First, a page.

How Coffee Benefits Workers and Employers Alike

August 14, 2017

By Sarah Good

How often do workers in your office look at each other and say, "Wanna make a coffee run with me?" From iced lattes and triple-shot espressos to a plain old medium with sugar and cream, America's crazy for coffee. Nearly two-thirds of Americans age 13 and older drink coffee every day, according to the National Coffee Association. If we assume, conservatively, that the average coffee drinker sips just eight ounces a day, that adds up to nearly 4 billion gallons of joe consumed every year.

This consumption signals a clear need to have quality coffee in the office, or else your workers might go hunting for it elsewhere, possibly leading to declines in productivity. The good news? While coffee's a shared national obsession, it's also so much more. The ways coffee benefits your workplace are numerous and diverse.

Coffee Offers Physical, Mental and Team-Building Benefits

According to studies from the Harvard School of Public Health and the American Heart Association, it's a veritable health food: Coffee consumption may lower your risk of diabetes and heart attacks. Recent research from the American Cancer Society suggests coffee may reduce incidences of several kinds of cancer. Coffee can also improve memory, according to a study conducted by Johns Hopkins University. Research funded by the National Institutes for Health even points to a link between drinking coffee and lower levels of depression. Since a happy, healthy office gets more done — and costs less money — this is all good news for employers.

Beyond the physical and mental benefits, coffee offers social advantages, as well. Coffee breaks give colleagues a chance to mingle and strengthen the bonds that are essential to productive teamwork. In fact, a few years ago, Bank of America adjusted break schedules in one of its call centers to allow more interactions between employees and quickly saw productivity improvements that translated into $15 million for the company, according to the Harvard Business Review.

Choosing the Right Coffee Maker

Despite the many ways coffee benefits the workplace, there are employers who don't provide their staff with this essential boost, leading employees to leave the office for their fix and potentially leaving work undone. A 2011 Staples study showed that coffee and snack runs account for 2.4 billion hours in lost productivity in their U.S. stores each year.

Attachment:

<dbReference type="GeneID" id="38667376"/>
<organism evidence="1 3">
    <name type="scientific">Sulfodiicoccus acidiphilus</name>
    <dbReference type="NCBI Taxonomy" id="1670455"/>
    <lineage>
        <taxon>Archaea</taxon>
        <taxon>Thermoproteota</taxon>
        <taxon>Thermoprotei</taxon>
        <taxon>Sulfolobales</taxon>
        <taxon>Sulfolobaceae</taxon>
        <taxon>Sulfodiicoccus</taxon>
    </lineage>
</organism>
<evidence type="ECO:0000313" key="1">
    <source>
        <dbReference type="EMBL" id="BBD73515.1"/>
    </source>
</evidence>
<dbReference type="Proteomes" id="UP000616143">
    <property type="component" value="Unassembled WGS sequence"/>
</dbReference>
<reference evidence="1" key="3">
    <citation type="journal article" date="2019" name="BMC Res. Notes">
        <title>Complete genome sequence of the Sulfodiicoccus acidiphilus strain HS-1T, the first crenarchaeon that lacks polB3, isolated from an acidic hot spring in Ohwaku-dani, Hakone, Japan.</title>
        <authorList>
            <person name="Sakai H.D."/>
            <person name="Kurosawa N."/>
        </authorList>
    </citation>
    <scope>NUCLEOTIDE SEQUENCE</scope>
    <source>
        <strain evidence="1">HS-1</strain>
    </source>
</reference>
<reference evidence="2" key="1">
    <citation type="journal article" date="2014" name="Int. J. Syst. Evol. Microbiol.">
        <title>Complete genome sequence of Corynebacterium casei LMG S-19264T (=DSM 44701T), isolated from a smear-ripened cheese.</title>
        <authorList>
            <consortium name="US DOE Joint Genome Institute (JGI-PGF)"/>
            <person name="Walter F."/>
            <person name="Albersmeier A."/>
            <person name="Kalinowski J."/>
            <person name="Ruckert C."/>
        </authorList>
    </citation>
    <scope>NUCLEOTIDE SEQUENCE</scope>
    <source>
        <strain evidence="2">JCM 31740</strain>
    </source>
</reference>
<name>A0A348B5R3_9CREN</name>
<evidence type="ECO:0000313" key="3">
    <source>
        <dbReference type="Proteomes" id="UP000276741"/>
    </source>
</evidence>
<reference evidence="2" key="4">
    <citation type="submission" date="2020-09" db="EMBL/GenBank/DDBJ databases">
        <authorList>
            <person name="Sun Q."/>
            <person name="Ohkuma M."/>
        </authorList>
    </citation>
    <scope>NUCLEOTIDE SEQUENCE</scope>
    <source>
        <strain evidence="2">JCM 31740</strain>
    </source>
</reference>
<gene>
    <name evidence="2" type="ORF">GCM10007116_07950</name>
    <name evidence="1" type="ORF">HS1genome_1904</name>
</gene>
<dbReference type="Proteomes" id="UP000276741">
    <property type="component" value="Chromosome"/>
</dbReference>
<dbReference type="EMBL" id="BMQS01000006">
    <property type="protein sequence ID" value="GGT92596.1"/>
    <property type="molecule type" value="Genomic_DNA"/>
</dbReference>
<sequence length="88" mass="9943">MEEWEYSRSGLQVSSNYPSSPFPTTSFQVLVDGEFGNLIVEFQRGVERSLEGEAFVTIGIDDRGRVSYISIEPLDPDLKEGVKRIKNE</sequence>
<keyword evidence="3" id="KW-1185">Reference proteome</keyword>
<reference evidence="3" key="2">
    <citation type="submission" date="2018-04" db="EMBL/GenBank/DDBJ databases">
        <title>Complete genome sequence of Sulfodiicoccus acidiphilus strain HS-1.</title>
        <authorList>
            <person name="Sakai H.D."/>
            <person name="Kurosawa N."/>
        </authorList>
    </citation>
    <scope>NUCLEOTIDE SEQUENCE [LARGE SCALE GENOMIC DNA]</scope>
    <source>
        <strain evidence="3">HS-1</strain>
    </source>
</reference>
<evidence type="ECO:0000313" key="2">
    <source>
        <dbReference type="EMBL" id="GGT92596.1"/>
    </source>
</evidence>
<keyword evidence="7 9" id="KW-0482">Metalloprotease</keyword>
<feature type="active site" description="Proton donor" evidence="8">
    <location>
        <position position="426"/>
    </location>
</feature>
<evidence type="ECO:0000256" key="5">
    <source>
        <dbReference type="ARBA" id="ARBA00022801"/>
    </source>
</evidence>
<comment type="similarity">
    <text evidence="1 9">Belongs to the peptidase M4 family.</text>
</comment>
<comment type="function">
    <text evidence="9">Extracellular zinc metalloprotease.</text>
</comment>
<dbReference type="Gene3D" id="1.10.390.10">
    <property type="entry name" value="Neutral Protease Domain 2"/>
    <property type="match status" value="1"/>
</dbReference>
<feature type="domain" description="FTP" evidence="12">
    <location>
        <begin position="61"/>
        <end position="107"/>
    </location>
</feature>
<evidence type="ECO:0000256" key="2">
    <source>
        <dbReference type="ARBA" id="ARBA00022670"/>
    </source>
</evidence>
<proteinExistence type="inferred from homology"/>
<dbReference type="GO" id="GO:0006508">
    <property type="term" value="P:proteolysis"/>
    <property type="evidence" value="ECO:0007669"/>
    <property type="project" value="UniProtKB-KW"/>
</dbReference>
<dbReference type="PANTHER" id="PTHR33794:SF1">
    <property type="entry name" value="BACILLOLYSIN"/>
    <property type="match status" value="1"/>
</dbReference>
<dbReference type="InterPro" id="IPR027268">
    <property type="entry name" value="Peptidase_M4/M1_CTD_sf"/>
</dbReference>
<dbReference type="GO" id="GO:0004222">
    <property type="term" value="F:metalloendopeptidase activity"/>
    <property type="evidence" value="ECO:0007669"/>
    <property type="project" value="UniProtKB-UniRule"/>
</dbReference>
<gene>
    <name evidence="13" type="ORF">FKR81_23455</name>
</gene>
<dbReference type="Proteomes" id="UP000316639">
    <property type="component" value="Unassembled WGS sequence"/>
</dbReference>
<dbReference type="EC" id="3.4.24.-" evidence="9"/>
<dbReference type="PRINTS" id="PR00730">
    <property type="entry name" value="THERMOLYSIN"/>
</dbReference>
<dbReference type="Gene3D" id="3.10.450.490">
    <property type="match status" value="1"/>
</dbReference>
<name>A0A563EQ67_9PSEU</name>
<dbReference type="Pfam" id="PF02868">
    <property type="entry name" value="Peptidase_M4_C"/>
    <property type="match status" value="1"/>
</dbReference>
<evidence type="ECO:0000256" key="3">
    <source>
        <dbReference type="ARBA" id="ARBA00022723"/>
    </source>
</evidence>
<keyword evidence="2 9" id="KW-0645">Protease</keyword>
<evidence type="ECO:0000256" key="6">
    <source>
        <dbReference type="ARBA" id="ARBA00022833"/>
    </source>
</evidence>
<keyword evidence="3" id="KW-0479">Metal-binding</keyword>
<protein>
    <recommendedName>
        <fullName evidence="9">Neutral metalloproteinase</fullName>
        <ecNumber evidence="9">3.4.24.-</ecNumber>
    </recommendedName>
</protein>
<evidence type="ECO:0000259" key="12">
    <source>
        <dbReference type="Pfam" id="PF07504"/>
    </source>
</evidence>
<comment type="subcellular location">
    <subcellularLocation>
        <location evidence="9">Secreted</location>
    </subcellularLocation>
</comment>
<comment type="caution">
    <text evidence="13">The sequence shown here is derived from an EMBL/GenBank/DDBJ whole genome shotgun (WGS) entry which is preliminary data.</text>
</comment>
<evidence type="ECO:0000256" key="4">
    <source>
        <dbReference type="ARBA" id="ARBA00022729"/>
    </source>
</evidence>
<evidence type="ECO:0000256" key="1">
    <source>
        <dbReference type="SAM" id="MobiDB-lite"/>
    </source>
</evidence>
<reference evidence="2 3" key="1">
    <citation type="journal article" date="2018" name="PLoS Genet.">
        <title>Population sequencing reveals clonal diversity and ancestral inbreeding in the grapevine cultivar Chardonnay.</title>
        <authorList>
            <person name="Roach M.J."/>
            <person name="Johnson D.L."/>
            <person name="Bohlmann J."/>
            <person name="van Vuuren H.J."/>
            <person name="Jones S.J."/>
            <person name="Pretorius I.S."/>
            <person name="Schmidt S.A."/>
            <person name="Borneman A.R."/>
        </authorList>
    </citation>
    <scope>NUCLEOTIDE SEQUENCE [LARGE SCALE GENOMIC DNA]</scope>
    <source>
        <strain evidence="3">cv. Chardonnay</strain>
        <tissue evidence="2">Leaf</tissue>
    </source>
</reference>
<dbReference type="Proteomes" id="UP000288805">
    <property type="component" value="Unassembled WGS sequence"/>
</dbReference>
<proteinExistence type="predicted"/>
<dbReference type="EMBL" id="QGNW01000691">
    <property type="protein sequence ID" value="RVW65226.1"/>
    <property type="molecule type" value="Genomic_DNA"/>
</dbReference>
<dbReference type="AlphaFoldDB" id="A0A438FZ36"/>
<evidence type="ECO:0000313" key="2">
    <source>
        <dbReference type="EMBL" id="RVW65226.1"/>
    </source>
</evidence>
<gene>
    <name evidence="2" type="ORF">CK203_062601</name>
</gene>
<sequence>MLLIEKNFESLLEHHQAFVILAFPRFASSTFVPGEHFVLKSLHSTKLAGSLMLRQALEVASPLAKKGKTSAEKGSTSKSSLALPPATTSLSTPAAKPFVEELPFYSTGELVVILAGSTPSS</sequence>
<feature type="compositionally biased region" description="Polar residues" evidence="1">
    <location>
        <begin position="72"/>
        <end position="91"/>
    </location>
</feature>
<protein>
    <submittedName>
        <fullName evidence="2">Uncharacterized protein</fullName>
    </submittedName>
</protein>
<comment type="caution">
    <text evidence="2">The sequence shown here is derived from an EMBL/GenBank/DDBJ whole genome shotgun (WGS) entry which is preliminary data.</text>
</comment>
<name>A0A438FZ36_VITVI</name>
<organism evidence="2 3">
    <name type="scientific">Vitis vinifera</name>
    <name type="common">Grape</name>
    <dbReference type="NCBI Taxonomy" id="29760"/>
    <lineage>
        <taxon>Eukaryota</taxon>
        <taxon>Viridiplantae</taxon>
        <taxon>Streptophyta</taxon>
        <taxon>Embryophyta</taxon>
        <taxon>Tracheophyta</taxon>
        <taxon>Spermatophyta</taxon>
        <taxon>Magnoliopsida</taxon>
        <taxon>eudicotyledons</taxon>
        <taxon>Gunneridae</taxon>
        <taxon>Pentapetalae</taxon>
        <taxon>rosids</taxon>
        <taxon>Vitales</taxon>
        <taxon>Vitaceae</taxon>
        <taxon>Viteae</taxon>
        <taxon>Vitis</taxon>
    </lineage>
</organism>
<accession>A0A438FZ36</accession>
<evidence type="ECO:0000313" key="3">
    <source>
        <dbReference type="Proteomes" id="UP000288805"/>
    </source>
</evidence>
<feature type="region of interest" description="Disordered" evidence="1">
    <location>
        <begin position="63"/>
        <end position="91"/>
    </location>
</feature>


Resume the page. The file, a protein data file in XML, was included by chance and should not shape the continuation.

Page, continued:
For office managers interested in capturing the full advantages of having great coffee in their facilities, there are more options than ever, each with their own pros and cons.

Classic drip coffee makers let you keep a supply of warm coffee on hand, ready to pour. They come in a range of sizes and styles, which makes it easy to find the right fit for your office or department. Models with two pots allow you to offer a flavored or decaf option in addition to the basic brew. The catch is that you might find yourself waiting for an entire pot to brew if the person who finished the last batch didn't start a fresh pot.

Single-serve coffee makers — the Keurig is the most well-known example — have the advantage of versatility. Brewing pods come in a mind-boggling array of flavors and styles, from half-caff medium roast to chai latte. These machines can generate a lot of trash in the form of empty brewing pods, however.

New in the coffee arena, specialty devices like the Ninja line offer add-on features that allow for further coffee customization. Many allow either single-cup or whole-pot brewing, and some allow you to adjust the strength of your coffee (including a setting for iced coffee). The most advanced even offer built-in frothers for cafe-style latte creations. The highly personalized systems may be unnecessarily complex for a workplace with more straightforward coffee needs, but your employees may appreciate and use them. It all depends on your culture.

Not sure what kind of equipment is best for your office? Ask employees about their priorities. Would they rather have endless options or straightforward simplicity? Using employee feedback to shape your coffee plans not only helps you make the right choice, but also lets your workers feel heard and valued — that's one more benefit coffee can offer your office.

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